Monday, July 8, 2013

Pricing Question

Q: A friend wants to act as my agent. He says I should price my paintings based on how much time I spend on them. Is this a good idea? 

A: That method is quite unusual among professional artists but beginning artists and non-artists sometimes think it is appropriate. The problem working artists and gallery owners see, is it overvalues time and undervalues the things that separate art from mere labor. It means pieces that were struggled with end up being priced higher than things that were not, even though the latter may be way more successful -- or smaller or bigger. Furthermore, very few artists punch time clocks and, as you well know, much work is done while not actually wielding a brush or snapping the shutter. What makes this pricing method even more unsatisfactory is that most artists work on more than one piece at a time and will often put something aside for days or weeks then come back to it later.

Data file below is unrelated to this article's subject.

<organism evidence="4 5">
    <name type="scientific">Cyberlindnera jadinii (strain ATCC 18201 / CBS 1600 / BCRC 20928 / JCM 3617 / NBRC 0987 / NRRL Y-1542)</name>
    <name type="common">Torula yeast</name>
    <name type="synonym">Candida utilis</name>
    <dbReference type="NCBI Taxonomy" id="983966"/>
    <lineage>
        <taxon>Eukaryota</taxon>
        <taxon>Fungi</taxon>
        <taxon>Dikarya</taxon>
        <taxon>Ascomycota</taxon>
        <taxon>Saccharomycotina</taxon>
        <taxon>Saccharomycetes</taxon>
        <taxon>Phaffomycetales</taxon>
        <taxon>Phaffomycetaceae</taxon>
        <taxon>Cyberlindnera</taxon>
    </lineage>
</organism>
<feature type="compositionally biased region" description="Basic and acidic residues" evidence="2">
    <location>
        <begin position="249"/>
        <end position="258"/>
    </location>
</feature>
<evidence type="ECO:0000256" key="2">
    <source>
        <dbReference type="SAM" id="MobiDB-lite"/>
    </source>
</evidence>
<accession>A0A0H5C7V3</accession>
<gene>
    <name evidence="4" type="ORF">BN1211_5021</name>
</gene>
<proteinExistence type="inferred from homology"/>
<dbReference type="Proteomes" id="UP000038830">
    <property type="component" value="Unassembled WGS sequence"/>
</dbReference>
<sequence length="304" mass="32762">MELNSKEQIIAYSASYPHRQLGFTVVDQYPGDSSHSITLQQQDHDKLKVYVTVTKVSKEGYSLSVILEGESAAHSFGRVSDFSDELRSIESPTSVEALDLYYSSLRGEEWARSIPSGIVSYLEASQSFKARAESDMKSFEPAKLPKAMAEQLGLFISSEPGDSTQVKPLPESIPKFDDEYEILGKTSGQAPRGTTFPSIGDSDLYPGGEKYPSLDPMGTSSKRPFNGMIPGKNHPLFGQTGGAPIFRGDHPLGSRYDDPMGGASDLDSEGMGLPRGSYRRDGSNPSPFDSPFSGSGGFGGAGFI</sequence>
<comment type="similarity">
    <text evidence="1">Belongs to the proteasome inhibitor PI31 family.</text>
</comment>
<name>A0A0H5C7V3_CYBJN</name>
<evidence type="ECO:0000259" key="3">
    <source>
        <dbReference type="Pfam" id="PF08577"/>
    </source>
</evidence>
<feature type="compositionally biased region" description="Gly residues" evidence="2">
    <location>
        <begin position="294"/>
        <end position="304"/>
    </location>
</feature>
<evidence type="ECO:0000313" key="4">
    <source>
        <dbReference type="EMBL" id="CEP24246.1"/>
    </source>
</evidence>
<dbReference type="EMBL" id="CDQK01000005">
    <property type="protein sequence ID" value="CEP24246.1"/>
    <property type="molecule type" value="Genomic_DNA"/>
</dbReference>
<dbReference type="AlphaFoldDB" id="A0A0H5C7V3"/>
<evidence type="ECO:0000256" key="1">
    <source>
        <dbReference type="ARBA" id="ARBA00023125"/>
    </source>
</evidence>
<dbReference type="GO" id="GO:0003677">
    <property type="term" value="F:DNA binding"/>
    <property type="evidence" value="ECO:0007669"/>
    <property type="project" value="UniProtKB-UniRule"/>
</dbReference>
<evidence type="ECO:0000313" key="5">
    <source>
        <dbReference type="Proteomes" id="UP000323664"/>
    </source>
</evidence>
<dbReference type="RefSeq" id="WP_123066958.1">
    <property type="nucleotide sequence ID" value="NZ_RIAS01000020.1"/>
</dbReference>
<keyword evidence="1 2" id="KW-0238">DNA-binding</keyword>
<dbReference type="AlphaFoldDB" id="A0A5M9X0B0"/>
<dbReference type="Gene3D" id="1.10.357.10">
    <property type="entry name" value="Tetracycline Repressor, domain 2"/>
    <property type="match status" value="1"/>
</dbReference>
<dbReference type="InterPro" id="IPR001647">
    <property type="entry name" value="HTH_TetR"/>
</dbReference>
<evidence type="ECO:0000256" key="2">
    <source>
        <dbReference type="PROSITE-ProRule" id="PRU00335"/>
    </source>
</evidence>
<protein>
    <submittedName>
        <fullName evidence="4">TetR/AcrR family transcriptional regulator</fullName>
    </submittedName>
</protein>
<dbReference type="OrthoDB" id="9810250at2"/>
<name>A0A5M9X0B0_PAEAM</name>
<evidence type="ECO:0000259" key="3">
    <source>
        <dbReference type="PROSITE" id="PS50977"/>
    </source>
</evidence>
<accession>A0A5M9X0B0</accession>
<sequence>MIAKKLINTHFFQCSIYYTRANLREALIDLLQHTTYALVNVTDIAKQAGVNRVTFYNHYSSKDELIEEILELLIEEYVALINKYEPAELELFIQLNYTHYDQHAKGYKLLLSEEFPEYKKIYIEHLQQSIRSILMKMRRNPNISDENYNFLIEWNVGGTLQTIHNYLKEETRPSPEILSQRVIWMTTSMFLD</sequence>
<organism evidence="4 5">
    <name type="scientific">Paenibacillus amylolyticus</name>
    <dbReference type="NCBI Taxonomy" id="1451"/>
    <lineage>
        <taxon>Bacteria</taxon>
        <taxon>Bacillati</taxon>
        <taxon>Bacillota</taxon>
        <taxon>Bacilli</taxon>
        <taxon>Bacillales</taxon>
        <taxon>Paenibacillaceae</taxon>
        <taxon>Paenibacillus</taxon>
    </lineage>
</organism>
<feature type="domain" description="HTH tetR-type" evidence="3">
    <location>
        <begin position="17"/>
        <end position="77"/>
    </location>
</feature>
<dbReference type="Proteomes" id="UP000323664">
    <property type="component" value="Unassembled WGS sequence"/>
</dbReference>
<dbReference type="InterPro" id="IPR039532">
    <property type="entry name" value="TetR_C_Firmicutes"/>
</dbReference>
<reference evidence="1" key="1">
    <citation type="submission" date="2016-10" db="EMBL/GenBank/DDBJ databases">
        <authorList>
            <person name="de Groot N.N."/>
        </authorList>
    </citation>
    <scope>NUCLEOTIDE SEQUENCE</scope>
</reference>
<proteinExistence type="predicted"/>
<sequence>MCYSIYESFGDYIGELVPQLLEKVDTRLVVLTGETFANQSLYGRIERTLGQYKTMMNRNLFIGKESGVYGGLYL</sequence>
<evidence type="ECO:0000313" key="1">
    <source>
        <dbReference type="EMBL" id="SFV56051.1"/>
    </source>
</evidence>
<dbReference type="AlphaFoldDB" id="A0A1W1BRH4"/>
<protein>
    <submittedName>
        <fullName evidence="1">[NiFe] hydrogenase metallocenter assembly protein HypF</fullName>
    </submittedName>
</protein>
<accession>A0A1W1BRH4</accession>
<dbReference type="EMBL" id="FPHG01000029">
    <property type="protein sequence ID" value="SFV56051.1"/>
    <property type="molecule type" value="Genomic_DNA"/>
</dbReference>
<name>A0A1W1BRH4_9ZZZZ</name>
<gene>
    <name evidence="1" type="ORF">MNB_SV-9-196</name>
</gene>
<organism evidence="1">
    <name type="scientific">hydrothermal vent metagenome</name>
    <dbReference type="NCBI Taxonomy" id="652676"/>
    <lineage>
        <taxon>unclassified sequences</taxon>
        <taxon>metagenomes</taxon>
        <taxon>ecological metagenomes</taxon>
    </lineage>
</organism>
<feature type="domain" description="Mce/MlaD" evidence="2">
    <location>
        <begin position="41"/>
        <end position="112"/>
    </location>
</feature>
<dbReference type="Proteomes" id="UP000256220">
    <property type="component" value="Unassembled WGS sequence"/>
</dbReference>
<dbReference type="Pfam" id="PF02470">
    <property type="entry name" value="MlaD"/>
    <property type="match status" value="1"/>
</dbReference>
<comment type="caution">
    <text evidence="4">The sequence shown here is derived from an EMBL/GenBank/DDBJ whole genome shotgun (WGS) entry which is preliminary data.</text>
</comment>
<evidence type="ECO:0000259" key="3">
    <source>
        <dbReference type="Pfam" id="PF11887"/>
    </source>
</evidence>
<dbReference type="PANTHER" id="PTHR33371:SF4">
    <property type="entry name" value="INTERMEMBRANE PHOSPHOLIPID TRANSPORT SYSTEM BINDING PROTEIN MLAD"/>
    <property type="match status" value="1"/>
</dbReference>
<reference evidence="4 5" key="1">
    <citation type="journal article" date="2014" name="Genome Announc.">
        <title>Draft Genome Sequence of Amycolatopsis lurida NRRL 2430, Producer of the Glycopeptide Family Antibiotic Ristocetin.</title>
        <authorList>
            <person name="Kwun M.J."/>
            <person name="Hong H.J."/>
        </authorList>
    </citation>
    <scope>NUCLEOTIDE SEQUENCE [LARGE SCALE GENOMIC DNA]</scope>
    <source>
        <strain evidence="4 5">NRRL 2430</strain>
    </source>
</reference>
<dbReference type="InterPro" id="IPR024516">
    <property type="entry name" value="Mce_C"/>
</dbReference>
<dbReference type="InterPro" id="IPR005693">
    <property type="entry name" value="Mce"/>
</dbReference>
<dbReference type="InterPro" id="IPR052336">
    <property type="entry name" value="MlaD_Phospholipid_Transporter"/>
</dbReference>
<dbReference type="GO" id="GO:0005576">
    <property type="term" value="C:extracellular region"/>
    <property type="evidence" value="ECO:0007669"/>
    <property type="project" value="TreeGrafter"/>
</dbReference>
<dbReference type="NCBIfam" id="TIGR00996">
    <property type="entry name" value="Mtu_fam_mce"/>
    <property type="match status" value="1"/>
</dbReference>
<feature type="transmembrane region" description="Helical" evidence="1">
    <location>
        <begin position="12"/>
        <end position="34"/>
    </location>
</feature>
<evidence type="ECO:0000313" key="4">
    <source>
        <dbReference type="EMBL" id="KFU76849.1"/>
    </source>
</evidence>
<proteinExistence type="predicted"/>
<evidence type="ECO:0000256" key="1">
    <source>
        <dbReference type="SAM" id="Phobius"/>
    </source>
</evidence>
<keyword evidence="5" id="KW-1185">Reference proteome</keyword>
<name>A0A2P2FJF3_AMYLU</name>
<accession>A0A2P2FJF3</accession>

The idea of an hourly, weekly or monthly wage comes out of the industrial revolution as a way for factory owners to control costs. These owners did not base their own incomes on how much time they themselves spent, however.

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